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Greetings and salutations and welcome to season two episode 19 of the Pop Culture Academy where we do our very best every week to treat pop culture with the seriousness that it deserves. What's been going on in the last week or so since last we spoke - so, um, I don't know how this happened exactly but I wound up circling the year 1978 this week. It wasn't intentional but somehow it happened. First, I caught up with the movie, the 1978 film Invasion of the Body Snatchers which I'd never seen. You gotta remember, no matter how good you are of a pop culture enthusiast there are holes in what you know. There are always holes and, you know, I hadn't seen Invasion of the Body Snatchers. Now, you know, I hear that the original is the superior film but it's pretty good, this 1978 version. Donald Sutherland. Leonard Nimoy and Jeff Goldblum. And you know it's got all the chills and thrills that you expect with a horror film, a little sci-fi mixed in. Interesting commentary on identity I guess. I found it really interesting that this triumvirate of men, Sutherland, Goldblum and Nimoy, and they work really well together I think they make an interesting little triumvirate but in most ways they are sort of out shown by Brooke Adams who plays the female lead here and who is kind of the first person to stumble on what's happening, what's really going on. Now, the other thing I gotta say is of course Jeff Goldblum who I am more and more convinced is one of those people that you gotta designate as national treasures. He just steals every scene he's in and that's not just true of this film. He just steals every movie he's in. I don't know what sort of phenomenon it is - it's unlike - I can't think of anybody else quite like him and maybe that's what the appeal is. He's so unlike anybody else but, yeah, it's just fun. This was an early one from his career and it's really fun to watch him work.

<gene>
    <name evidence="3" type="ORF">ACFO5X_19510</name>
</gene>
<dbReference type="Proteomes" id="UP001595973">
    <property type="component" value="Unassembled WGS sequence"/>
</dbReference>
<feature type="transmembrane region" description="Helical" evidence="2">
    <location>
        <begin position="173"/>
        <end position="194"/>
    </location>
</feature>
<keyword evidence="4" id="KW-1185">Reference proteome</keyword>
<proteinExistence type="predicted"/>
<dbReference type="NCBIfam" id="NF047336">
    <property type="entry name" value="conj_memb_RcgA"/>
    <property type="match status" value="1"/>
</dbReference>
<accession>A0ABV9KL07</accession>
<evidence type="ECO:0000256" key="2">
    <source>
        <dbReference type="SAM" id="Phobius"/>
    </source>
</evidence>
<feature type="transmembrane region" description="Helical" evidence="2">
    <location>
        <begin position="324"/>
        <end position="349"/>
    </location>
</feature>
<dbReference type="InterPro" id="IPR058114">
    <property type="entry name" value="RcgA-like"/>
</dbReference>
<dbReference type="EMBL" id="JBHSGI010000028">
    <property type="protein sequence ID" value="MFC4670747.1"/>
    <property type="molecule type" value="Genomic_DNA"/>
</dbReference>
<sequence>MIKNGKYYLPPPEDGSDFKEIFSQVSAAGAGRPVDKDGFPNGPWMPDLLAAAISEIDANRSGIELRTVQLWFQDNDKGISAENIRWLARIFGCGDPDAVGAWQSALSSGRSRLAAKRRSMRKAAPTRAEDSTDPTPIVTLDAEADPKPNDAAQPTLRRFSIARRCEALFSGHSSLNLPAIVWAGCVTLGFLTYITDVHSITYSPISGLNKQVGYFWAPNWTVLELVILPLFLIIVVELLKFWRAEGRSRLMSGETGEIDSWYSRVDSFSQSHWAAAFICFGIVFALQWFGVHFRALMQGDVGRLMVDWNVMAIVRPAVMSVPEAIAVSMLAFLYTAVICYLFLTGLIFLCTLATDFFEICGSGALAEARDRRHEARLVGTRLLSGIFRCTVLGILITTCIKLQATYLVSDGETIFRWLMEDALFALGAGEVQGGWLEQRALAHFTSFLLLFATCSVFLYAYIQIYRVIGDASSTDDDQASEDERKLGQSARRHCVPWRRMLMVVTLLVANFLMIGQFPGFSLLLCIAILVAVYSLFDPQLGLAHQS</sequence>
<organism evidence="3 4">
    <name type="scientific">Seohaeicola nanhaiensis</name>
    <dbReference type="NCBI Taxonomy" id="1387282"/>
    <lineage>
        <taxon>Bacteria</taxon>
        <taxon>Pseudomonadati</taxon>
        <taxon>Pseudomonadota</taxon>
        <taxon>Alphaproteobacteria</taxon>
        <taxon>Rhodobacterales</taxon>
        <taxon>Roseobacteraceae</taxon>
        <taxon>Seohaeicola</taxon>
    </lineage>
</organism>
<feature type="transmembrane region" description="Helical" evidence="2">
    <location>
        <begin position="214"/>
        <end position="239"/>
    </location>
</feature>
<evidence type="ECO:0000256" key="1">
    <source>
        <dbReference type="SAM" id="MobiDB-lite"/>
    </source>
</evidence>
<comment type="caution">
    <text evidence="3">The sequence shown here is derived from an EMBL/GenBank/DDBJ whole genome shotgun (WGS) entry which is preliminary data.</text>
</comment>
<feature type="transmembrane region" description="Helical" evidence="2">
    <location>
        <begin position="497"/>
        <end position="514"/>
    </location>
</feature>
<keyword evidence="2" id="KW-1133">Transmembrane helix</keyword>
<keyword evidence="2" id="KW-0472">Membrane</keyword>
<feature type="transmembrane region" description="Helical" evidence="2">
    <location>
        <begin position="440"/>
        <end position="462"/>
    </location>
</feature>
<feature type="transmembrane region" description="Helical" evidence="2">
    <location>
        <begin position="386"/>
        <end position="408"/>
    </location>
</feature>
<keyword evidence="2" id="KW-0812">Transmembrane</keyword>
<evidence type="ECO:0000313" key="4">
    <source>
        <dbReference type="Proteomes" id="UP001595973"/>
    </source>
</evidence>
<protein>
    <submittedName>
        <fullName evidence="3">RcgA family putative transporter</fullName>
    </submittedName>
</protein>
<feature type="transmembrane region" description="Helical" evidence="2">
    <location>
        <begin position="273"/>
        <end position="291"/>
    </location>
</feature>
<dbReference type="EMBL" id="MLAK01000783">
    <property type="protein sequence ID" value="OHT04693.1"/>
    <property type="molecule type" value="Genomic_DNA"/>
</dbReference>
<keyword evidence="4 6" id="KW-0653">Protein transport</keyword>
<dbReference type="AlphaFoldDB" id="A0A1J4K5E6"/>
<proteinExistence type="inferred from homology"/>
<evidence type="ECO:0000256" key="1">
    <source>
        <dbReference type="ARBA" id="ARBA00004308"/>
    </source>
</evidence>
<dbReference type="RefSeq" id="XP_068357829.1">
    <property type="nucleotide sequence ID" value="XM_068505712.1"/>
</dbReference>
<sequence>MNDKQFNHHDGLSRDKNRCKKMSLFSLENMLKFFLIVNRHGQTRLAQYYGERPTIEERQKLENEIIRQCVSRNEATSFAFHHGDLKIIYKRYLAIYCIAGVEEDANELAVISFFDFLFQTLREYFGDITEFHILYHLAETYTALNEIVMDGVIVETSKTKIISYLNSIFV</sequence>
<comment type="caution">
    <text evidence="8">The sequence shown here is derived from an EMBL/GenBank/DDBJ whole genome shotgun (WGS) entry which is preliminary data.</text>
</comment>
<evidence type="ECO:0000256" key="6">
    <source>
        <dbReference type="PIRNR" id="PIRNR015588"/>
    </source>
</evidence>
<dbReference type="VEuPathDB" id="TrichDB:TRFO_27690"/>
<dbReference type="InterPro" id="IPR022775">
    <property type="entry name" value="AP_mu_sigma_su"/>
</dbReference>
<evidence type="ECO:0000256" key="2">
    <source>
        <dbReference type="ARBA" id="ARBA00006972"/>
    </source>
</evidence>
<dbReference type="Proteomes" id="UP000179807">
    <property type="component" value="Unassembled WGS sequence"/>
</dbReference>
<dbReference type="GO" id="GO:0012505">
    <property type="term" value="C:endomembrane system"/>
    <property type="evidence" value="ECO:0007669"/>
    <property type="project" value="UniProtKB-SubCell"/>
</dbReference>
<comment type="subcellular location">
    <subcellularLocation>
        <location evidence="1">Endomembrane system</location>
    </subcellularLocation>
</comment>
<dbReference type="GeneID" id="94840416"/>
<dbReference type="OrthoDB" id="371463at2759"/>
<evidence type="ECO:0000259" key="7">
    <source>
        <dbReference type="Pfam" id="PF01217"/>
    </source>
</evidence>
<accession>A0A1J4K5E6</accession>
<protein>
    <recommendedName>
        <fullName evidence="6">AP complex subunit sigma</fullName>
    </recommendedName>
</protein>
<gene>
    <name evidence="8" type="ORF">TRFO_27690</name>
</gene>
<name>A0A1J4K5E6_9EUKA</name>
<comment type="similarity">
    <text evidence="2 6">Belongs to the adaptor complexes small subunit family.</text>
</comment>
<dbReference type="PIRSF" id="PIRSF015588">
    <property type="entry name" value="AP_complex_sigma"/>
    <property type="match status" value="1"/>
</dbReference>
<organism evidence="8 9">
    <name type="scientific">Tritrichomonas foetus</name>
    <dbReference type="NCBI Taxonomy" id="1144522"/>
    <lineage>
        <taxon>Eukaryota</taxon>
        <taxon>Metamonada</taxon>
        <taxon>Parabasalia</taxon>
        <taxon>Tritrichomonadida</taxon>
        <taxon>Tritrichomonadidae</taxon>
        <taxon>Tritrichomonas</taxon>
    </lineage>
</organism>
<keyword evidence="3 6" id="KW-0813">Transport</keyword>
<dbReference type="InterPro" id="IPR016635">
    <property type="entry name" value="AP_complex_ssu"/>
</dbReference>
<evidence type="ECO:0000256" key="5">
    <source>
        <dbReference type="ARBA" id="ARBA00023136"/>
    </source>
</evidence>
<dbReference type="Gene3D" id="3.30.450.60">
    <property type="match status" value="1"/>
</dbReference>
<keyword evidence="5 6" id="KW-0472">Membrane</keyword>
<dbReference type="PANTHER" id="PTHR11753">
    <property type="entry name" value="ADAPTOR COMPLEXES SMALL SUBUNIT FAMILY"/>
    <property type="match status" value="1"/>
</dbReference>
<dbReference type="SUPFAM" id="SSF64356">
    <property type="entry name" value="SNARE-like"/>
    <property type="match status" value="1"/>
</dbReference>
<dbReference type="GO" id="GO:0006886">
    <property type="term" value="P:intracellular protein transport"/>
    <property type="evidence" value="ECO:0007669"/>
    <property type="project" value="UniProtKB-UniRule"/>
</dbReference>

Now, the other thing that happened is and I, again, I don't know - this wasn't intentional but I've been thinking a long time about this series that I watched when I was seven. Seven years old, 1978, that's also of course the year that Star Wars comes out. I mean I guess '77, '78 - Star Wars comes out of course Invasion of the Body Snatchers, lots of great things coming out in that year, 1978. I just happened - like I said, I was 7 years old and I happened to have my tonsils out at 7 years old. So I'm in the hospital, and you know, I'm 7, and I don't really know what's happening to me. I'm uncomfortable. I don't like it. When I come out of surgery I don't like the way I feel, all the things you would expect a 7 year old to feel about tonsillectomies, particularly in 1978 which is what 40 something years ago? I'm in the hospital and my mother comes and stays with me which I like and the other thing that I really like was that for the first time in my life I had access to the remote control, right? In the hospital I had the little remote that decided what channel. Now of course you gotta think about what control means here - it's 1978, there are only 3 channels so I don't have a lot of control but I don't think my family had a remote control set to be honest with you. I don't remember us having a remote control set and I know it's 1978 but we had a black and white when I was a kid, when I was younger. So, I've got control and my mother and I found this show, the premiere episode of this show and that was kind of cool in itself that we found, that we were watching - I mean obviously it must have been September/October when this happened and we were just watching ABC and a brand new show came on and we were intrigued and so we watched. The show was called Lucan and this may sound ridiculous to you but we bought it in 1978 and it worked. It doesn't sound good on paper, but it works. So, it's about a kid who's discovered in 1967 and when he's discovered he's 10 years old and it's in Montana or somewhere like that - Wyoming - and he's been raised by wolves, he's literally been raised by wolves. And the foresters capture him and they take him to a facility and the facility slowly tries to reeducate him as a human which is apparently not that easy when you've got a feral kid. It's just not that easy. The series, of course, takes place ten years later when Lucan, who is played by Kevin Brophy, is 20. And it stars John Randolph as - I mean he is really the central figure; he's the psychiatrist, the behavioral psychologist who's been working with Lucan for these ten years and now sort of his research is being threatened and people want to put Lucan in a kind of, I don't know, not a zoo but they want to put him on display, study him, those kinds of things and John Randolph's character is trying to prevent that. As I say, it sounds kind of ridiculous on paper, it actually play really well. Now the other thing besides not sounding as, you know, sounds a little outrageous, is the fact that it only made it 12 episodes so clearly it did not catch on. And all these years I've wondered about it; several years ago I looked it up and finally tracked it down, it's on ABC. And then a few more years later I discovered that you can watch whole episodes, that the whole series really, is on YouTube. And so I've just had that in the back of my mind and for whatever reason this weekend I just decided I wanted to sit down and watch a couple of those episodes. I did. It's quality television in an era when you just wouldn't expect it. It's got a really good plot, it's great acting, and it has a story arc and develops over time. And at that point in time what you've got is the best shows on TV were Love Boat and Fantasy Island and shows that were, you know, one off. Each episode was it's own little world and then you moved onto the next episode and things kind of reset and started all over again. So, I gotta say, I'm very impressed with this show and I'm going to have to investigate further and I'll keep you posted on that.